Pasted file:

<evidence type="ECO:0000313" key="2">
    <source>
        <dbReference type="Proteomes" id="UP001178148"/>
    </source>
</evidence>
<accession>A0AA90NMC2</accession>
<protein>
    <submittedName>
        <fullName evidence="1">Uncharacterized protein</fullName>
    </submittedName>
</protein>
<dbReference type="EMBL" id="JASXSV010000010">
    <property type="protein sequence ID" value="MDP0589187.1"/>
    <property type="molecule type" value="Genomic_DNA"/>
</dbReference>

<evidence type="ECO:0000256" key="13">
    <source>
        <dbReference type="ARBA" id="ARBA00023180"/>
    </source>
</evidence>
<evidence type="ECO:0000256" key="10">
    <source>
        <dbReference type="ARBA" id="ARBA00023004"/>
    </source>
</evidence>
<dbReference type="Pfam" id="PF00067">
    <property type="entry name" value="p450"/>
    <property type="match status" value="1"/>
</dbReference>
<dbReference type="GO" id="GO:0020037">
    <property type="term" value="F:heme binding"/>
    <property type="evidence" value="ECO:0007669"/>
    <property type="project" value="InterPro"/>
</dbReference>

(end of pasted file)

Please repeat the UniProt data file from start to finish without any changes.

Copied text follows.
<evidence type="ECO:0000313" key="2">
    <source>
        <dbReference type="Proteomes" id="UP001178148"/>
    </source>
</evidence>
<accession>A0AA90NMC2</accession>
<protein>
    <submittedName>
        <fullName evidence="1">Uncharacterized protein</fullName>
    </submittedName>
</protein>
<dbReference type="EMBL" id="JASXSV010000010">
    <property type="protein sequence ID" value="MDP0589187.1"/>
    <property type="molecule type" value="Genomic_DNA"/>
</dbReference>

<evidence type="ECO:0000256" key="13">
    <source>
        <dbReference type="ARBA" id="ARBA00023180"/>
    </source>
</evidence>
<evidence type="ECO:0000256" key="10">
    <source>
        <dbReference type="ARBA" id="ARBA00023004"/>
    </source>
</evidence>
<dbReference type="Pfam" id="PF00067">
    <property type="entry name" value="p450"/>
    <property type="match status" value="1"/>
</dbReference>
<dbReference type="GO" id="GO:0020037">
    <property type="term" value="F:heme binding"/>
    <property type="evidence" value="ECO:0007669"/>
    <property type="project" value="InterPro"/>
</dbReference>